Toward the end of Parashat Metzora, the Torah discusses the status of ritual impurity that takes effect when a person experiences bodily discharges. In the case of a zav or zava – a man or woman who experiences an unusual discharge, as opposed to normal semenal emissions or menstruation – the purification process entails the offering of two birds as sacrifices (15:14-15, 29-30).
The case of a zav or zava is exceptional in that the individual brings two birds as a sacrifice regardless of his or her financial status. In other instances when the Torah requires offering two birds, this is because the individual is poor and cannot afford the standard, more expensive, offering. One example appears earlier in Parashat Metzora, where the Torah describes the special sacrifices offered by a metzora as part of his purification. The standard requirement includes three sheep, but a poor metzora brings instead a sheep and two birds. In the case of a zav or zava, by contrast, even if the individual is wealthy, he or she offers two birds, and does not have to offer a larger sacrifice.
The Meshekh Chokhma suggests an explanation for this difference between the case of a metzora and that of a zav or zava. He notes that whereas a metzora is required to publicize his state of impurity (Rashi to 13:45), the status of a zav or zava, understandably, would usually remain private. As such, the Meshekh Chokhma writes, the Torah wanted the metzora’s purification to be publicized – just as his state of impurity had been publicized – but the zav or zava’s purification to be done as discreetly as possible. For this reason, every zav and zava brings birds, and not animals. As the Meshekh Chokhma observes, the offering of a bird sacrifice requires just a single kohen, whereas the offering of an animal sacrifice involves numerous kohanim. When an animal is sacrificed, its blood is collected during the slaughtering, and it must then be brought to the altar and sprinkled. The animal is thereupon skinned, its fats are placed on the altar, and all its meat must be partaken by the kohanim by the following morning. This is a far more public procedure than the offering of a bird sacrifice, which requires just a single kohen who kills the animal, extracts the blood against the altar, and then removes certain parts of the bird. Additionally, the bird has only a small quantity of meat, and thus only a very small number of kohanim participate in its consumption. Accordingly, the Meshekh Chokhma suggests that the Torah required a zav and zava to offer birds in order to help maintain their privacy. This is in contrast to the metzora, whose purification should be made public, and whose sacrifice therefore entails elaborate animal sacrifices which involve numerous kohanim.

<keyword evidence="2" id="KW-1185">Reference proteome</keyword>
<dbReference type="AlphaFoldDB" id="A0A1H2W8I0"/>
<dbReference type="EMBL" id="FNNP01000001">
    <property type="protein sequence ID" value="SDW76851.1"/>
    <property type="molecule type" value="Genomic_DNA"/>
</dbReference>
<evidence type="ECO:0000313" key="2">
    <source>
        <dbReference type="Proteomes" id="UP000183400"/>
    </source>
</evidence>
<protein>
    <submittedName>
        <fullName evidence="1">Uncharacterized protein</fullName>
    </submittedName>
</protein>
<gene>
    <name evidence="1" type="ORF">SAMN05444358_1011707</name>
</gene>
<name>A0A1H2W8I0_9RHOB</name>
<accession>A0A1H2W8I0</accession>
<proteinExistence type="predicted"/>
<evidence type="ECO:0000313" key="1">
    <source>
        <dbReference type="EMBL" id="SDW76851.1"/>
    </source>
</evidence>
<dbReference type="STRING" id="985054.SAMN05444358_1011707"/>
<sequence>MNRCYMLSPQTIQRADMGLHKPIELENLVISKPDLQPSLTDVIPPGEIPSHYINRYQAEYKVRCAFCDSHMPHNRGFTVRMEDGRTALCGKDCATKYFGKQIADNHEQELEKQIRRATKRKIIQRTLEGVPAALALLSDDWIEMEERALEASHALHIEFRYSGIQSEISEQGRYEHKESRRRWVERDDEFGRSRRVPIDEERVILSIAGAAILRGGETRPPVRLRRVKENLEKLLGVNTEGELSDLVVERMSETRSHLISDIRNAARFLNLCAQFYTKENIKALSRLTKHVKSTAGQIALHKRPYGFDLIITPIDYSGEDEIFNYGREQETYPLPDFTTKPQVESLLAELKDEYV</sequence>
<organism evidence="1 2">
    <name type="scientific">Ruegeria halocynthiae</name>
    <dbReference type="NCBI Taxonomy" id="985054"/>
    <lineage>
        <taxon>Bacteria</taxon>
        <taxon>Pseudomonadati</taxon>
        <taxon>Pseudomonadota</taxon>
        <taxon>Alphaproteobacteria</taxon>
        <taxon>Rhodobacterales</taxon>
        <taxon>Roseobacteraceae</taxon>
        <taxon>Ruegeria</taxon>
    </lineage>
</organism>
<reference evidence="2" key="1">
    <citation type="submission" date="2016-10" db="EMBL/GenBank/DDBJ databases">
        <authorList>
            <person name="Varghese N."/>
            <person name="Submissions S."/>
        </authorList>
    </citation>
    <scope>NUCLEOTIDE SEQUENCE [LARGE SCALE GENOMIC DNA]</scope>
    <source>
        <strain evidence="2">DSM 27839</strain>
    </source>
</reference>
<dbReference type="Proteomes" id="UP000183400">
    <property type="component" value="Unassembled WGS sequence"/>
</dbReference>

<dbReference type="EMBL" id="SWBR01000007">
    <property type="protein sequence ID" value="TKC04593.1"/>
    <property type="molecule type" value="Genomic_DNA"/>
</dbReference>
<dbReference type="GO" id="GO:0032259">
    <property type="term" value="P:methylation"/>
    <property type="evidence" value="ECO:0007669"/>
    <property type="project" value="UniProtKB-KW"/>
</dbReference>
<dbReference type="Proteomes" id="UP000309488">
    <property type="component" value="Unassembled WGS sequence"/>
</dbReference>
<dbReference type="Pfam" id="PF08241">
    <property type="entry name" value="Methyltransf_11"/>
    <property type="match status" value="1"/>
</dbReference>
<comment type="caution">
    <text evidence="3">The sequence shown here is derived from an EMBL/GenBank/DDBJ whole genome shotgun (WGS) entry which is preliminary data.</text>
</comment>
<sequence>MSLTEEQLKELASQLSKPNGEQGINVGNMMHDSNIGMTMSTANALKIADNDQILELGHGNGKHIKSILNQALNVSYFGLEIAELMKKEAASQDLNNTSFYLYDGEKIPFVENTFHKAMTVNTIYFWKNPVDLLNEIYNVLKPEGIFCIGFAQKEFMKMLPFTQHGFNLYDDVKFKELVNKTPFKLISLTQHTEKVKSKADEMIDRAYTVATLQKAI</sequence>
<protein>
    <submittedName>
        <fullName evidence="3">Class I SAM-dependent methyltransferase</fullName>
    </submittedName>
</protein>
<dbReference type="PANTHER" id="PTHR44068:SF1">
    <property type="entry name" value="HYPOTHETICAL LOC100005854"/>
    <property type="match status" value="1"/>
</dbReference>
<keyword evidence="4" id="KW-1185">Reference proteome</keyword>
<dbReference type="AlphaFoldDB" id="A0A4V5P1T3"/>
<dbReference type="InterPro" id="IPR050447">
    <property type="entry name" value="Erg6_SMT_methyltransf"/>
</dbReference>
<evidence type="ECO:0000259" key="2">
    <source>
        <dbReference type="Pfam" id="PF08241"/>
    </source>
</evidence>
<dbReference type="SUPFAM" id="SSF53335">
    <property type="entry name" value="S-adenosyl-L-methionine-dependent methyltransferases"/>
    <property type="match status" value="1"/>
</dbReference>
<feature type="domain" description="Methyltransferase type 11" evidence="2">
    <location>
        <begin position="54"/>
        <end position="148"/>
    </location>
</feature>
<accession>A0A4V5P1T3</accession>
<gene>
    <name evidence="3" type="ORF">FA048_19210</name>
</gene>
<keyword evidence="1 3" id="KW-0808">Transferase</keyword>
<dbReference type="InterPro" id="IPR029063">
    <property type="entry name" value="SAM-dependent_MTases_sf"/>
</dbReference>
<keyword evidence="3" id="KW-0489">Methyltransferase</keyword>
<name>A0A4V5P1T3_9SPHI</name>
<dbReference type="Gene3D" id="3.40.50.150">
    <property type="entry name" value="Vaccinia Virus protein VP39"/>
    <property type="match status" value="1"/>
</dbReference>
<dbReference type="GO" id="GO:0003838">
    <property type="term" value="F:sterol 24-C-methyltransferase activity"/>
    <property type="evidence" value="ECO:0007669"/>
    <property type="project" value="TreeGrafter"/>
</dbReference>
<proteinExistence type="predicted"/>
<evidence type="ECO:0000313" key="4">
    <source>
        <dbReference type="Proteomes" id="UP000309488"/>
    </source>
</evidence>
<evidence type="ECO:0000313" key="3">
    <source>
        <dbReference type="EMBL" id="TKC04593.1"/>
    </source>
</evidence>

In light of the Meshekh Chokhma’s analysis, we might perhaps suggest an additional explanation for why the Torah permits a poor metzora to offer the standard sacrifice if he so wishes (as we’ve discussed in our last two editions of S.A.L.T.; see Mishna, Negaim 14:12). According to the Meshekh Chokhma, it appears, a metzora in a state of poverty is given the option to choose between a cheaper, more private offering, and a more expensive but more public offering. Essentially, he is allowed to decide whether he prefers the public nature of animal sacrifices to make his purification known, despite the added cost, or to forego on the additional publicity in the interest of reducing the financial burden of his purification. He is allowed to choose between these two options because each offers an advantage over the other, and the Torah grants him the right to choose which he prefers.